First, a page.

Meanwhile, Christians of color have increased as a proportion of the population, rising from 23% in 2006 to 26% in 2020. They are also collectively the largest religious group among Democrats (32%), but make up a much smaller percentage of Republicans (14%).
The survey was able to tease out granular county-level data for religious groups, drawing from a dataset of 460,000 responses that Jones said “provides the most detailed estimates of American religious affiliation since the U.S. Census Bureau last collected religious affiliation data in 1957.”
That included a list of the most religiously diverse counties in the U.S.: Brooklyn and Queens in New York took the top two spots, followed by Montgomery County, Maryland, and Navajo County, Arizona.
The least religiously diverse counties were mostly in Mississippi — namely, Noxubee and Panola counties — with Conecuh County, Alabama, rounding out the top three.
Alabama was also home to the county with the highest percentage of white evangelicals (Marion County, with 64%), with Holmes County, Mississippi, claiming the highest percentage of Black Protestants (68%). Pope County, Minnesota, was found to have the highest concentration of white mainliners (37%), and Dubuque, Iowa, claimed the same for white Catholics (45%).
Hispanic Protestants were most represented in Hidalgo County, Texas (21%), with nearby Zapata County boasting the same for Hispanic Catholics (59%). The highest concentration of other Christians — which includes multiracial Christians, Native American Christians, Black Catholics, and Christians who are Asian American or Pacific Islander — is found in Oglala Lakota County, South Dakota (44%).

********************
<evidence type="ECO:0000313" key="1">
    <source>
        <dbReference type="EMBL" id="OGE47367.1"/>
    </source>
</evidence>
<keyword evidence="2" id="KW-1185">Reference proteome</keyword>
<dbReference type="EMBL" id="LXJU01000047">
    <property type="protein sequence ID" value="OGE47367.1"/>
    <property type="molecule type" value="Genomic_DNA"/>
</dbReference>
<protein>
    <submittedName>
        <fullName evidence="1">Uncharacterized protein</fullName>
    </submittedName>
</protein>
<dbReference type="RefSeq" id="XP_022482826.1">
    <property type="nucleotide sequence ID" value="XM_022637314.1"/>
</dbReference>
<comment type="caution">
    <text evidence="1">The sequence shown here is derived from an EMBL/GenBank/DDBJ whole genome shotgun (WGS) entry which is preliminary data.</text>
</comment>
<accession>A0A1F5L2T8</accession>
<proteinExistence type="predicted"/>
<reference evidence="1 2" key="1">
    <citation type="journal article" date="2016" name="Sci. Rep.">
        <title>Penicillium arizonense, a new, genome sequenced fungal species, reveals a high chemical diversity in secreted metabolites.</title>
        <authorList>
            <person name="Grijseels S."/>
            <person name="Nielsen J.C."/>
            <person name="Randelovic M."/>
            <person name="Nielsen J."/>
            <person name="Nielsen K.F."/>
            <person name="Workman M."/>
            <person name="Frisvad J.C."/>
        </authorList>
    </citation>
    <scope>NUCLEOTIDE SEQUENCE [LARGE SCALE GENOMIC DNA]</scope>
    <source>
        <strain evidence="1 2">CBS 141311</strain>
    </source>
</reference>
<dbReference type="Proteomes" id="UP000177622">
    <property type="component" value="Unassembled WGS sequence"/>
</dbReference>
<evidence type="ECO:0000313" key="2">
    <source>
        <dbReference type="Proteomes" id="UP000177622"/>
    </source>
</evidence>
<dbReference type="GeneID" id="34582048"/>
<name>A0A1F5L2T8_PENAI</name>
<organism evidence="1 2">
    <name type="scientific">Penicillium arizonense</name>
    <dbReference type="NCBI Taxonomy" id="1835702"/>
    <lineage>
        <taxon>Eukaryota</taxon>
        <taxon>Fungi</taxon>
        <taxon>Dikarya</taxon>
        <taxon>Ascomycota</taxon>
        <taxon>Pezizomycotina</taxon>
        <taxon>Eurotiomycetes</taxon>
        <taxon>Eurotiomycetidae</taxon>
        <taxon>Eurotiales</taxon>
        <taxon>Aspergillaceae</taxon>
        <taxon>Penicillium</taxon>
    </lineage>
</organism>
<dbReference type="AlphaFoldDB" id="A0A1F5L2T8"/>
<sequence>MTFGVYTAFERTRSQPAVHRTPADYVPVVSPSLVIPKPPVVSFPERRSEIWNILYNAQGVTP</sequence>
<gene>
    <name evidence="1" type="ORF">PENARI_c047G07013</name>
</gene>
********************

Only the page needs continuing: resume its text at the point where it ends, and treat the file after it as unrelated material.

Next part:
Researchers reported the highest concentration of Jewish Americans in Rockland County, New York (18%), Muslim Americans in Queens County (5%), Buddhists in Hawaii’s Maui and Hawaii counties (5% each), and Hindus in Middlesex County, New Jersey (7%).
Religiously unaffiliated Americans are most concentrated in San Juan County, Washington (49%), and all of the counties with the highest concentration of Latter-day Saints were in Utah, with one exception: Madison County, Idaho (68%), which placed second in that list.
This article originally appeared here.